Date of Award

Winter 12-15-2015

Author's School

Graduate School of Arts and Sciences

Author's Department

Biology & Biomedical Sciences (Immunology)

Degree Name

Doctor of Philosophy (PhD)

Degree Type



Human Immunodeficiency Virus Type 1 (HIV-1) envelope protein is the sole determinant for viral entry and tropism. The ability of HIV-1 to infect susceptible host cells depends on the ability of its envelope protein to engage host cell receptor CD4 and coreceptor C-C Chemokine Receptor Type 5 (CCR5) and/or C-X-C Chemokine Receptor Type 4 (CXCR4). Most naturally occurring infections start with a single CCR5-tropic virion. In approximately 50% of HIV-1 Clade B infected patients, the viral population spontaneous develops the ability to utilize CXCR4 at a late disease stage, and this coreceptor shift corresponds to a poor prognosis for the patients. Clinical application of a CCR5 antagonist drug accelerates this coreceptor shift process. Despite the important implications of HIV-1 tropism on disease pathogenesis, prognosis, and treatment, molecular mechanisms for coreceptor shift and the contributing envelope determinants have not yet been clearly defined due to the dynamic, multimeric, multi-step nature of envelope-coreceptor interaction. In order to better understand the regions on envelope that are important for coreceptor specificity, we studied a panel of HIV-1 envelope amplicon samples from patients who experienced coreceptor shift and treatment failure in a CCR5 antagonist clinical trial. In order to further understand the structure-function relationship of HIV-1 envelope, we utilized both in-depth single clone analysis to fully characterize the functional attributes of individual envelope isolates, and high-throughput deep sequencing analysis to investigate the global envelope variant landscape before and after treatment.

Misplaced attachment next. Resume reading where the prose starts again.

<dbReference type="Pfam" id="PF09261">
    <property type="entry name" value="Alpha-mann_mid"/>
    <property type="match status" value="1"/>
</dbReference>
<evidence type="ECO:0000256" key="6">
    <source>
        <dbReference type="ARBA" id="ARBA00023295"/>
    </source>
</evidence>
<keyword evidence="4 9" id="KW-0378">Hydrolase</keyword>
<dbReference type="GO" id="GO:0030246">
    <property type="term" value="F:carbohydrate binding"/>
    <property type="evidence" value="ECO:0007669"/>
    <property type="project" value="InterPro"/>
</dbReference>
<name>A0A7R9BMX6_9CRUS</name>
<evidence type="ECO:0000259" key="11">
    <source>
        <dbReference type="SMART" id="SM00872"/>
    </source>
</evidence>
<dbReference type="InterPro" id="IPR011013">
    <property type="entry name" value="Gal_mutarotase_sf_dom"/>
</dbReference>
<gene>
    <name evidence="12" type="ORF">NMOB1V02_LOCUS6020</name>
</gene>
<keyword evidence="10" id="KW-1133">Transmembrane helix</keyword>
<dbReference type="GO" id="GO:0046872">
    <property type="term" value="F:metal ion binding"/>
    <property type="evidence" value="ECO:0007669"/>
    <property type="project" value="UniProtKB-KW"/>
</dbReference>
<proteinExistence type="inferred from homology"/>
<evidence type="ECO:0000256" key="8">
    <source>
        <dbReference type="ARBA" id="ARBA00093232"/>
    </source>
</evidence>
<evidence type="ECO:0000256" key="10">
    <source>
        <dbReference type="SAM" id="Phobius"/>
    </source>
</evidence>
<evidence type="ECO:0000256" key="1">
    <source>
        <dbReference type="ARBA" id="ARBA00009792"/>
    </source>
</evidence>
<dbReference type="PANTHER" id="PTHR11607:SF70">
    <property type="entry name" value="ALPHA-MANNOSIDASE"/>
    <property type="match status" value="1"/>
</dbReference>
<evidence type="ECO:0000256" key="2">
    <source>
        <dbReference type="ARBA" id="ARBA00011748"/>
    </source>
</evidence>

In the single clone analysis, we applied both tissue-culture based phenotypic tropism characterization, as well as sequence-based genotypic analysis towards 97 single envelope clones isolated from four samples of two study subjects. Unique quasispecies composition were found post coreceptor shift in two individuals who had different courses of disease. In addition, one subject showed drastic sequence variation between isolates from before and after treatment, and a highly homogeneous viral population post treatment. This suggested a rapid shift to CXCR4-using variants that accounted for failure to respond to CCR5 antagonist treatment.

In the deep sequencing analysis, we developed a novel comprehensive approach to sequence a large number of phenotypic validated variants on two next-generation sequencing platforms. This approach offered an unprecedented view of the viral quasispecies landscape in vivo, as well as on the dynamic population change in response to drug selection. Regions of interest that strongly associated with the usage of CXCR4 coreceptor were identified, including previously reported coreceptor specificity sites within and outside V3, the CD4 binding site, and gp41-gp120 interaction site within the same protomer and between neighboring protomers in the envelope trimer spike. These findings have potentially implications in rational design of better coreceptor inhibitors, and development of more accurate predictive algorithms for HIV-1 envelope tropism.


English (en)

Chair and Committee

Lee Ratner

Committee Members

Robyn Klein, Thomas Baranski, Daved Fremont, Marco Colonna, Makedonka Mitreva, Christina Stallings


Permanent URL: https://doi.org/10.7936/K7MG7MS2